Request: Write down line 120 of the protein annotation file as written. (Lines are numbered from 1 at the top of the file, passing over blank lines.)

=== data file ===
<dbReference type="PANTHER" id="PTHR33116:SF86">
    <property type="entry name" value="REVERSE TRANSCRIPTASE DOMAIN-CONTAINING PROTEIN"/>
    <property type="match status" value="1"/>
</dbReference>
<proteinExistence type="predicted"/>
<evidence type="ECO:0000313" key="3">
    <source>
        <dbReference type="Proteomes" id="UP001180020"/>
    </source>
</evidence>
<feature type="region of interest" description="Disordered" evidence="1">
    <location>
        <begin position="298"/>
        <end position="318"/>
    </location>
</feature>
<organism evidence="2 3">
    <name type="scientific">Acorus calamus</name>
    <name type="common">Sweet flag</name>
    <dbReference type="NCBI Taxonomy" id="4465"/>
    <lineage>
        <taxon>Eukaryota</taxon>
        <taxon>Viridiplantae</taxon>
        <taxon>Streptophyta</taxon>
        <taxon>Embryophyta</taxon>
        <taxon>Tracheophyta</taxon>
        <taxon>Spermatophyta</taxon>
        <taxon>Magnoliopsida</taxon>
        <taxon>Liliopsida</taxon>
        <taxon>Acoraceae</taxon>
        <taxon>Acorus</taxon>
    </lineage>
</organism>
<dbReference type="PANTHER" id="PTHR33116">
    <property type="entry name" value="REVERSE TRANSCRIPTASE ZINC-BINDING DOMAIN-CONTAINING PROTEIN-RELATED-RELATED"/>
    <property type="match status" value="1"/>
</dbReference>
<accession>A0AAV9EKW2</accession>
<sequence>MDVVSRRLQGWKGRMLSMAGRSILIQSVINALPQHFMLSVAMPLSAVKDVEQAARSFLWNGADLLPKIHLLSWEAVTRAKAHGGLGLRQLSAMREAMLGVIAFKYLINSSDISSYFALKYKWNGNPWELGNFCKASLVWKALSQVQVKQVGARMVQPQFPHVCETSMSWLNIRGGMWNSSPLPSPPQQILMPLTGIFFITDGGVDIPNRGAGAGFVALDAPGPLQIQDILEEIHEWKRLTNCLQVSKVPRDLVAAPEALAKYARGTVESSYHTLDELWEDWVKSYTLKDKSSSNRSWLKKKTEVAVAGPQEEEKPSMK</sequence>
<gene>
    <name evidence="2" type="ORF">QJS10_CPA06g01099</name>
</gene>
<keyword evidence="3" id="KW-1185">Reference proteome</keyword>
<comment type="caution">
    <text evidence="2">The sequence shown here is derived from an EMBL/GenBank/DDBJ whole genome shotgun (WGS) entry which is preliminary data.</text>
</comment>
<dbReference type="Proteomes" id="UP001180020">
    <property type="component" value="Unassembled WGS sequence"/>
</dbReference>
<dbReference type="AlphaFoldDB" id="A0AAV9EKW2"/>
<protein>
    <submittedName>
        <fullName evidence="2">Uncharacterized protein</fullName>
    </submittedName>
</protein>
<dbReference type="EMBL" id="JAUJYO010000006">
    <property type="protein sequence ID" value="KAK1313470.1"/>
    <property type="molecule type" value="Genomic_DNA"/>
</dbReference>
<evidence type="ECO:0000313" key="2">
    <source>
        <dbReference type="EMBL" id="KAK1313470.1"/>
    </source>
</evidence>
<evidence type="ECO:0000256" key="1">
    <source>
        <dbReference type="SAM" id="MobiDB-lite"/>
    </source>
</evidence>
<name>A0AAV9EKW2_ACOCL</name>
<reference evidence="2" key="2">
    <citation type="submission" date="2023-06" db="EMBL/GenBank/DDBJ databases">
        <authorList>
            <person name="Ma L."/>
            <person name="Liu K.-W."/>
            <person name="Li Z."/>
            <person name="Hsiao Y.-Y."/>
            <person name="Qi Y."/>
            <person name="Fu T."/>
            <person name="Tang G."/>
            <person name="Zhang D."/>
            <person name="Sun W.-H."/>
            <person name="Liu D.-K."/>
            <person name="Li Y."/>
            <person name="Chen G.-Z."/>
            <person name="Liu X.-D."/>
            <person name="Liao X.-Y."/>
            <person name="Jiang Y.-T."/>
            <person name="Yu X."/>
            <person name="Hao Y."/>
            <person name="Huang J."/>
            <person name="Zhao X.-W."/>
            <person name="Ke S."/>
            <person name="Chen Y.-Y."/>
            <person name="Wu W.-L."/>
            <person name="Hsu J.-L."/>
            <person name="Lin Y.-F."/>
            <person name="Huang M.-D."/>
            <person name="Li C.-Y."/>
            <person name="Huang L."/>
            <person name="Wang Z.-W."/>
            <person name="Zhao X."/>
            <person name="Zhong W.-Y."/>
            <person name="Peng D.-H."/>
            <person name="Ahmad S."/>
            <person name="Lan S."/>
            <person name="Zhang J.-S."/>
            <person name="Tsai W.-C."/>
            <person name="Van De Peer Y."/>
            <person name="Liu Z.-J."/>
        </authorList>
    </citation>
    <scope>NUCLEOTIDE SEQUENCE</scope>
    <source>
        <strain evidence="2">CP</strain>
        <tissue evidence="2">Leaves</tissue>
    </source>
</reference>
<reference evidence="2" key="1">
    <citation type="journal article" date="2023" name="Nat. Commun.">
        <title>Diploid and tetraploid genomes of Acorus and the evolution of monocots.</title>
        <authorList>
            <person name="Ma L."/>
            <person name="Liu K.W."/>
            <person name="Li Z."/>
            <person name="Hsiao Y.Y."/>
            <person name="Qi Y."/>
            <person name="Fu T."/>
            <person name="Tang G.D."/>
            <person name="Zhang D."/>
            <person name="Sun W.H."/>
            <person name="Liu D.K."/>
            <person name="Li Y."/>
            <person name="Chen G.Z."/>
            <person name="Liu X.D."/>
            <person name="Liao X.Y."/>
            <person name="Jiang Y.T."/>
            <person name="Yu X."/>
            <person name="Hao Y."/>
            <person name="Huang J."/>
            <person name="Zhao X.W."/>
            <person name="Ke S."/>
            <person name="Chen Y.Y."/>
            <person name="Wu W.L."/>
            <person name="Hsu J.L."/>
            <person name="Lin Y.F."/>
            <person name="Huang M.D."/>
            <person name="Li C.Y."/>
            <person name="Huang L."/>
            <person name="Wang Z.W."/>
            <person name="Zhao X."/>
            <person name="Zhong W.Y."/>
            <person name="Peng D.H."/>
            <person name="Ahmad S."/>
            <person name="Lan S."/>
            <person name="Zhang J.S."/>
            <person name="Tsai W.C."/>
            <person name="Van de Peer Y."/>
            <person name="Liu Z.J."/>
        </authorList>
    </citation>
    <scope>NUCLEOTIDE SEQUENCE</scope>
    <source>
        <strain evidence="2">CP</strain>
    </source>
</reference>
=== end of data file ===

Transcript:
    <citation type="journal article" date="2023" name="Nat. Commun.">